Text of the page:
Using cloud computing can be less expensive because students can access the cloud on lower end computers.  These netbooks, as they are referred to, need to have a full-fledge web browser, antivirus and spyware programs to be beneficial in classes.  Even if a student leaves the computer at home, as long as there is internet access, the student can gain entry into their work from a different computer. When the author, Doug Johnson, mentions parents being asked to buy a scientific calculator for $100 and they do, they might as well purchase a $250 computer for the benefit of their children’s learning.  I think that is unrealistic. Since not all parents can afford the added expense toward their child’s education.
Most programs implemented in schools are web based which makes sense to utilize cloud computing for financial reasons.  Word processing, presentation, photo storage, web mastering, and school specific tasks are all uses of an inexpensive notebook and can be financially appropriate for schools budget.  The schools do not need to buy any expensive software and most kids will be able to get their hands on a web book soon enough. There are some drawbacks the author points out, for example, privacy.  Can we really be sure our data is safe in the clouds?  Also, schools need to be conscious of policies in regards to student-owned devices and teachers having the education on such devices.   
In my opinion, net books are ideal for everybody.  I use one and find the convenience remarkable.  They are not as big laptops to lug around and the capabilities suit my needs.  Students can benefit from the various capabilities and parent can find it appealing to the pocketbook.  In the big picture of education it does better on the budget and can be a useful tool in our technology future. 
In the clouds,
Conni Martinez

Johnson, Doug (2009). Computing in the Clouds. International Society for Technology in Education,  Volume 37. Retrieved from

Sunday, February 12, 2012

Is Blogging Worth the Risk?

Blogging has become a great forum for people to get their voices heard.  Whether it is personal, profession, or both, blogging is a resource that is effective in communicating with others.  As educators, we need to set an example of good communicating by standing up and voicing our opinions. I think blogging is a good forum for students to put their opinion out when maybe otherwise they would not be so eager to give their opinion.  Blogging has taken communication to a new level and I agree that is can be a useful tool in communicating with others.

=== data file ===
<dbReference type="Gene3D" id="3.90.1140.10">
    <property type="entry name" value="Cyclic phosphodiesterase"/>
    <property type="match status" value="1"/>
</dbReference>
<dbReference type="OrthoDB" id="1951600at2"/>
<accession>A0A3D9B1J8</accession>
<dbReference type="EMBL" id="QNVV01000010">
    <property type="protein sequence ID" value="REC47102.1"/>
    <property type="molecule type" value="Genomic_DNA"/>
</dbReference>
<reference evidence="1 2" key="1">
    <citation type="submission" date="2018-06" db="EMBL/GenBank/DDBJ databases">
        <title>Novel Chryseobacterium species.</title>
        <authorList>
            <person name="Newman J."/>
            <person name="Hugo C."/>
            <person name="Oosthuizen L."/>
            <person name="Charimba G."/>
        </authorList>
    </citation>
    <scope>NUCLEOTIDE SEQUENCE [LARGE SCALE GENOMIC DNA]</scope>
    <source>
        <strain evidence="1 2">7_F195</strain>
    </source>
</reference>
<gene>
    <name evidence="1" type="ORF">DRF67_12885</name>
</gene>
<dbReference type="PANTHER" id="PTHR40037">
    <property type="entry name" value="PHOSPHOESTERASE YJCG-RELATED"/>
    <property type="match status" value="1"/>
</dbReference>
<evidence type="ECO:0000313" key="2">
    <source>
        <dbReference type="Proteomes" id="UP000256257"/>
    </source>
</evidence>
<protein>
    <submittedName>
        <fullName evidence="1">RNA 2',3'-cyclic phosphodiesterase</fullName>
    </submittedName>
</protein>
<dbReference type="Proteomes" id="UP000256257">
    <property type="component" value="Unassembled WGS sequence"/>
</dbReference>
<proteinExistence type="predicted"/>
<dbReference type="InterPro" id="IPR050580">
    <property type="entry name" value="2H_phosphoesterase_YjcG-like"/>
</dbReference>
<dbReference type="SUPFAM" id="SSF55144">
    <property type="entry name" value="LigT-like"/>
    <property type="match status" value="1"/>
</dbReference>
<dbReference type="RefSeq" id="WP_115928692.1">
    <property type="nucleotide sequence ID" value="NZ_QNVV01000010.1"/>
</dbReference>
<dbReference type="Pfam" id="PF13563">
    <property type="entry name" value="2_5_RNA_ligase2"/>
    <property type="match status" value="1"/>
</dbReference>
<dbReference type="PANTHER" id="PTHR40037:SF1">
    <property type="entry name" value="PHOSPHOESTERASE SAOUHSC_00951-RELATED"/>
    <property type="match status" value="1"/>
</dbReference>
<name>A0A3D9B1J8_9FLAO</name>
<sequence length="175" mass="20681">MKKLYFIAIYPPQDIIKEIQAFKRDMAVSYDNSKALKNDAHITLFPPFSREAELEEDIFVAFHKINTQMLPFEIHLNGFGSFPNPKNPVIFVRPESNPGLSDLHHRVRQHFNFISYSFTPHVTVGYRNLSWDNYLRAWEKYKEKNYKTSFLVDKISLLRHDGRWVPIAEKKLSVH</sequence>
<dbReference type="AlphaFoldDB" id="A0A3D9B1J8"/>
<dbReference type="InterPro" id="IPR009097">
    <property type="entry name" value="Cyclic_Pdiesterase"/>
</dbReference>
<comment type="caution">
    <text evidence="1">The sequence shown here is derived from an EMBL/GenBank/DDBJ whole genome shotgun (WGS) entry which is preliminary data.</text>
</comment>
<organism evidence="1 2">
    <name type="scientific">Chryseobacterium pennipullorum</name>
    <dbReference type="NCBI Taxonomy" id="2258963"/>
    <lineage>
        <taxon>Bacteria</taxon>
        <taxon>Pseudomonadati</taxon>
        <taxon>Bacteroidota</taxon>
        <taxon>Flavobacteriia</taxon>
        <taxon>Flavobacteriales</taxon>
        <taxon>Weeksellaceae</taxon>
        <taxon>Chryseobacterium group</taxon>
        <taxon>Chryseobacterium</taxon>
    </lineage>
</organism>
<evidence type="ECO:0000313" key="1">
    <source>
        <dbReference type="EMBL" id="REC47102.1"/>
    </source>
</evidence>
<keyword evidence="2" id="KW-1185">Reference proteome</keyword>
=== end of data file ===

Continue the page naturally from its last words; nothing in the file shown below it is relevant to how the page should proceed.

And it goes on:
Personal is just that; personal.  People can get creative and achieve a sense of their own individual style while creating a blog site.  Here is where individuals can stand strong for their beliefs or begin a discussion on a controversial issue. However, controversial issues could cause a problem. If used as a teaching moment, meaning an explanation of the affects words can have on someone, it allows them to be effective communicators.  This is true because people will have to pay attention to the words they use and be responsible for what they put out into a public arena.  A writer needs to be aware of how a reader could misinterpret what point is trying to be made, so they do not offend anyone.  Unfortunately, this is a sticky situation since sometime people can interpret an attitude or a tone in your writings and there is not one.  That is a chance you take when a blog can reach many people, you will not make everyone happy and there is a high chance of offending people. 
Click to view
I think blogging is a good tool for communicating and, more than likely will be implemented in schools and in a variety of careers.  The school environment is a great place to introduce this technology to students and I believe it can be an effective form of communication.   Let your blogging begin and your voice be  heard, then be ready for the reaction you may get, positive or negative.

Conni ~

Tuesday, February 7, 2012

1st time ever

Hello fellow classmates and welcome to my blog! 

We are all here for one common goal, to gain knowledge and better understanding of computer technology.  I am excited for the journey and know there is a lot to learn.  I look forward to reading everyone's posts.

Here's to a great semester,
Conni ~